The EMV liability shift officially takes place tomorrow, and while there’s been much speculation about if the U.S. market is truly ready for the switch, the latest count shows more than 200 million chip-enabled payment cards have been issued in the U.S ahead of the Oct. 1 deadline.
Oct. 1, of course, is the date where merchants and acquirers must shoulder the blame and financial costs of card fraud that could otherwise have been prevented with EMV.
According to the Smart Card Alliance, there are significantly more EMV chip cards available than there are actual locations prepared to accept them, Reuters reported yesterday (Sept. 29).
“Many people have multiple cards in their wallet,” Randy Vanderhoof, executive director at the Smart Card Alliance, told Reuters.
“So, even if people get one card in their wallet that’s their primary shopping card, then it doesn’t matter that there are still hundreds of thousands of other cards that have yet to be replaced,” he added.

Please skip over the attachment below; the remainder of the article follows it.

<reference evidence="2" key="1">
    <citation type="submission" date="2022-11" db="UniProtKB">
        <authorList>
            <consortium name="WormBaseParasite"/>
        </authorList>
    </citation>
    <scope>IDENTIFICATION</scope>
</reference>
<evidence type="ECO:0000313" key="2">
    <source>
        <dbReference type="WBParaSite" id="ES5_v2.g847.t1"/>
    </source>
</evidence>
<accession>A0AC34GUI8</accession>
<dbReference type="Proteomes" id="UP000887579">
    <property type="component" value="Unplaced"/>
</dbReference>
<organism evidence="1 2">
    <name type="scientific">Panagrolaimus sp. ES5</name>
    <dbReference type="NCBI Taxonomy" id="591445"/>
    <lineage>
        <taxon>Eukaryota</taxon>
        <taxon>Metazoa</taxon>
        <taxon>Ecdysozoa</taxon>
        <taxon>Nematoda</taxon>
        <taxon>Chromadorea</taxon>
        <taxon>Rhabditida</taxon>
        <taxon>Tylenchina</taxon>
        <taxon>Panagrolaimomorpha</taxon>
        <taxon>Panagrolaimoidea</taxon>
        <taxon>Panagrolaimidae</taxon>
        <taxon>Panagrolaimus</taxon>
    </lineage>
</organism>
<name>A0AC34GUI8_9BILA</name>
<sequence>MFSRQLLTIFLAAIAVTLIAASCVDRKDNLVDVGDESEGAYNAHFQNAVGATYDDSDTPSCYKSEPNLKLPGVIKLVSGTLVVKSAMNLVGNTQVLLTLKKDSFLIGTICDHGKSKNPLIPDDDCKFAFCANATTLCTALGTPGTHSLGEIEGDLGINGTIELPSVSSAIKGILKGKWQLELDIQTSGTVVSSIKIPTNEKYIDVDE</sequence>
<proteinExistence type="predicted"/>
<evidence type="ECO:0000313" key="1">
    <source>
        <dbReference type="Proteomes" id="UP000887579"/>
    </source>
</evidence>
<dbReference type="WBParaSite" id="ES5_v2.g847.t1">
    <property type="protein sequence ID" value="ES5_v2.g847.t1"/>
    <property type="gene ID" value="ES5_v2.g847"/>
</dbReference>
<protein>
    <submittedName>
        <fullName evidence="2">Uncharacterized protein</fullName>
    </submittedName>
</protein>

[bctt tweet=”More than 200 million chip cards flood the US market ahead of tomorrow’s EMV liability shift.”]
EMV card issuance jumped by more than 27 percent in 2014 over the previous year, with key growth coming from the United States and China, according to the latest survey results from ABI Research.
There are roughly 1.2 billion total payment cards circulating in the U.S., with the Smart Card Alliance expecting 600 million chip cards to be issued by 2015.
In an effort to combat the rising threat of counterfeit and credit card fraud, merchants throughout the U.S. have invested approximately $8.65 billion to upgrade their payment terminals to accept EMV chip card payments, Reuters said.
Fraud at the point of sale is expected to drop with the introduction of chip-enabled cards, but analysts suspect online fraud will rise.
The technology that serves up protection against fraud, with chip-and-PIN in place, may not be enough to thwart data thieves who look for another avenue of lucrative criminal activity. The chip, after all, only works when the chip is present during a transaction.
Card-not-present (CNP) fraud in the U.S. could actually double to as much as $6.6 billion between 2015 and 2018, research and consulting firm Aite Group predicted.
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